I’ve taught a number of people to play Arkham Horror and I’ve played the game quite a bit myself. So when I encounter new ways of playing, or new ways of describing how certain rules interact with one another, I like to share them with people who already know how to play, and I mentally archive them for later use.

Friday night, I taught three and a half people how to play. I say half because the player who joined us later didn’t seem altogether with it, which I don’t blame her for it all, since we’d already been playing for quite some time by that point. In the process of teaching these people to play, I tried a different approach for explaining the rules.

I tried to first apply a framework for the game, explain the order of events, and then explain the individual rules in the context they were used in. I’m already used to explaining the rules of the game over again to everyone who plays, and that, if nothing else, helps me stay fresh on how the rules work: repeating myself.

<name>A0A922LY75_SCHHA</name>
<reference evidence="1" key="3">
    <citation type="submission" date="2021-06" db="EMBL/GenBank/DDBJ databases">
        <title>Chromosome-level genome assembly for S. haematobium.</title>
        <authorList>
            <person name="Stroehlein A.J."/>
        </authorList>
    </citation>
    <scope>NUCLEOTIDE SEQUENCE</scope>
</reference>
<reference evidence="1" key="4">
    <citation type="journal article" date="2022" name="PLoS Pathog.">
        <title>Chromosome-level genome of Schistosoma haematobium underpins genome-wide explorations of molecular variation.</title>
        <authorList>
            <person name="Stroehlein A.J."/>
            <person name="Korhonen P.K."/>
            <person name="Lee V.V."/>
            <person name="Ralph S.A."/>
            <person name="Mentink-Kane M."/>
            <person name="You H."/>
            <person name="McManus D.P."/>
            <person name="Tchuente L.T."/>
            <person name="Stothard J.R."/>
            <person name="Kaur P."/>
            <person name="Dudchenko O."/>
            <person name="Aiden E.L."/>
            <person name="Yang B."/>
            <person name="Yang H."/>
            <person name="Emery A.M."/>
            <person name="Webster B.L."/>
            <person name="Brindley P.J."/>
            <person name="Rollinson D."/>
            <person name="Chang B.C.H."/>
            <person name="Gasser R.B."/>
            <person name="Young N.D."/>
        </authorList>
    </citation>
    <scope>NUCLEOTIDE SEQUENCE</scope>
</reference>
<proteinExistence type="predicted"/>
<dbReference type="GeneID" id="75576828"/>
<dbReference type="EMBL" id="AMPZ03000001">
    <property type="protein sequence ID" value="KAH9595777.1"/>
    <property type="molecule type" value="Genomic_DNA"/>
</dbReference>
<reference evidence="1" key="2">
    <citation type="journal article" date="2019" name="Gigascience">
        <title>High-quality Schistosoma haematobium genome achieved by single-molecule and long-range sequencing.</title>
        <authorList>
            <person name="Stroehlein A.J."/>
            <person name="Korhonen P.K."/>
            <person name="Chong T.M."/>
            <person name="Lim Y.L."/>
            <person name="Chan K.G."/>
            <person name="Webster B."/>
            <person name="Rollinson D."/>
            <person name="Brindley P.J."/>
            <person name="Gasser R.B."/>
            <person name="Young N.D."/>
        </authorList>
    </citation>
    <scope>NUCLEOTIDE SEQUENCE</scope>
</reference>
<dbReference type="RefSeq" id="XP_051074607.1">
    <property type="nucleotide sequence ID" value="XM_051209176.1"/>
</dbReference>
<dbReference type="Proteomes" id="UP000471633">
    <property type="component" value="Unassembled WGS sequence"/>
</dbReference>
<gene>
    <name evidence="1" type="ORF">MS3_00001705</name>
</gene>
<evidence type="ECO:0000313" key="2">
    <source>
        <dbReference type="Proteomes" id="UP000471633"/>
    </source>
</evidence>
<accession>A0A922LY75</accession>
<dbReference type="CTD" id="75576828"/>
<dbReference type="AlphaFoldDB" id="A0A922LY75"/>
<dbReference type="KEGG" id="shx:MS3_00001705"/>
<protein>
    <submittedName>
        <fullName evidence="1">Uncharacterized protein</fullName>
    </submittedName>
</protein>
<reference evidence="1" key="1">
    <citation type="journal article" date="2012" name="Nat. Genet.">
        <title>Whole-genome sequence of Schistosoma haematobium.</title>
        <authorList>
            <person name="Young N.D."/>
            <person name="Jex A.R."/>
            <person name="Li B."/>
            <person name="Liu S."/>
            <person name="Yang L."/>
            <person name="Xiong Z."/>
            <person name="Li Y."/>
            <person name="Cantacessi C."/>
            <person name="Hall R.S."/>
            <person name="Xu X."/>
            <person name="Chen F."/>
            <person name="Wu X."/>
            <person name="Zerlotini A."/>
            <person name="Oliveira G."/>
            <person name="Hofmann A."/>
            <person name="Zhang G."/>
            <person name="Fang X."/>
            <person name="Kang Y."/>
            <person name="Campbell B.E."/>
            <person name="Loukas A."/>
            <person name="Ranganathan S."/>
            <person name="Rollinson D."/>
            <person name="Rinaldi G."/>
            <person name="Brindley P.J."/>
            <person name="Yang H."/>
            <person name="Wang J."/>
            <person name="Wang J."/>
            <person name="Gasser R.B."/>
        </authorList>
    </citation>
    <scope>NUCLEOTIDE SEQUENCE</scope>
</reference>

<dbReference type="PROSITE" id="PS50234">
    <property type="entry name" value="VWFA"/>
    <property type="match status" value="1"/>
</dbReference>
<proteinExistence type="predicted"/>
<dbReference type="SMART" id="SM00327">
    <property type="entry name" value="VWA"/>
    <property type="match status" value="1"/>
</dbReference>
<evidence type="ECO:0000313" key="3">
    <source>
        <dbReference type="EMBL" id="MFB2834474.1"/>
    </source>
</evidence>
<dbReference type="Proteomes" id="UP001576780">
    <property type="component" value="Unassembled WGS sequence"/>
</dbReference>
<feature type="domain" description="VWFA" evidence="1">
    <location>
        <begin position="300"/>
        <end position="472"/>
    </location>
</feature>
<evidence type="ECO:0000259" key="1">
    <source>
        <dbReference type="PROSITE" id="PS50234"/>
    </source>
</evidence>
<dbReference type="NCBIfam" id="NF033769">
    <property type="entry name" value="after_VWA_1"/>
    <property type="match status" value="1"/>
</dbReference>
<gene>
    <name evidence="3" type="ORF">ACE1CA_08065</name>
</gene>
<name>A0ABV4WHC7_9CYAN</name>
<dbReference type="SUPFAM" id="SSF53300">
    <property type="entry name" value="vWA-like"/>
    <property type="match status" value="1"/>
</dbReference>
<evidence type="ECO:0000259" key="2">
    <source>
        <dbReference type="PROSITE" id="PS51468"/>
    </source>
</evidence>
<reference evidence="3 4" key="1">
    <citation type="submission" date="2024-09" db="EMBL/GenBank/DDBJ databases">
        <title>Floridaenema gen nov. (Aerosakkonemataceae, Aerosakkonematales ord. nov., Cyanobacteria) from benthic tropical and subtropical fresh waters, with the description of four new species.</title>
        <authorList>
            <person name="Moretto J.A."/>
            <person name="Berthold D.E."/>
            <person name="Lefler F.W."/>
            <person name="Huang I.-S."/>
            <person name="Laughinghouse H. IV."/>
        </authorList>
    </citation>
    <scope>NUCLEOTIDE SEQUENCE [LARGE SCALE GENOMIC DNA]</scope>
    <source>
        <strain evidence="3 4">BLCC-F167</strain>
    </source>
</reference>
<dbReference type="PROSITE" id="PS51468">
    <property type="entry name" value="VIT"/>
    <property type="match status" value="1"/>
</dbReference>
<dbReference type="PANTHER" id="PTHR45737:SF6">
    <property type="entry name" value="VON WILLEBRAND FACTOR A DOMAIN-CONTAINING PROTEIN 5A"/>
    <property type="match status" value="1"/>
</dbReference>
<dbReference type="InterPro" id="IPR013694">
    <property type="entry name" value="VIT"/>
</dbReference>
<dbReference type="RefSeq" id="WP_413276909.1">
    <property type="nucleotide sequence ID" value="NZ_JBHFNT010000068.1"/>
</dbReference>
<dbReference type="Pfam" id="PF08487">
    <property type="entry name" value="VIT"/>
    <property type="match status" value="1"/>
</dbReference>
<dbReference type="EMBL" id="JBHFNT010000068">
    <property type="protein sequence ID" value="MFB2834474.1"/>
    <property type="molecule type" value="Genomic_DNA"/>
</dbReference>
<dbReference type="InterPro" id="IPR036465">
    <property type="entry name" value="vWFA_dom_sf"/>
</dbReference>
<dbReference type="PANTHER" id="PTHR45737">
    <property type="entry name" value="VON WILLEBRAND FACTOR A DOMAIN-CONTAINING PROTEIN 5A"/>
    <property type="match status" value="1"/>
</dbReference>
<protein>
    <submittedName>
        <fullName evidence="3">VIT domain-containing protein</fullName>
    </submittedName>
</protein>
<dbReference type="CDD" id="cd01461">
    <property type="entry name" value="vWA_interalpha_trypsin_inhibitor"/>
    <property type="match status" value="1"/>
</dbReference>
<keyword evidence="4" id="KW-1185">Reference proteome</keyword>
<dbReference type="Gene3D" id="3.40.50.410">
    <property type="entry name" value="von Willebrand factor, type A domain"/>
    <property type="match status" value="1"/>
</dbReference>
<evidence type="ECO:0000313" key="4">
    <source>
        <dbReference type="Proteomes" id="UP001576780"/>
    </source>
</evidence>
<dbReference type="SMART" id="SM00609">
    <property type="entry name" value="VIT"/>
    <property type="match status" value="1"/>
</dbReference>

I mean, it isn’t awful, reiterating the rules, and while I’m generally loathe to repeat myself, it affords me practice in refining my thoughts so that others can understand me more easily. Everything I do in repetition helps me analyze my process and further refine my speech. I have lots of practice speaking, constructing thoughts.

Cookiemonger pointed out in conversation tonight that I seem pretty together when it comes to constructing thoughts and sentences and paragraphs and …structure. I don’t disagree, I just wonder why it stands out. Why do I do it? Practice makes permanent — where did the ability come from? How did I learn it, and can it be taught to others?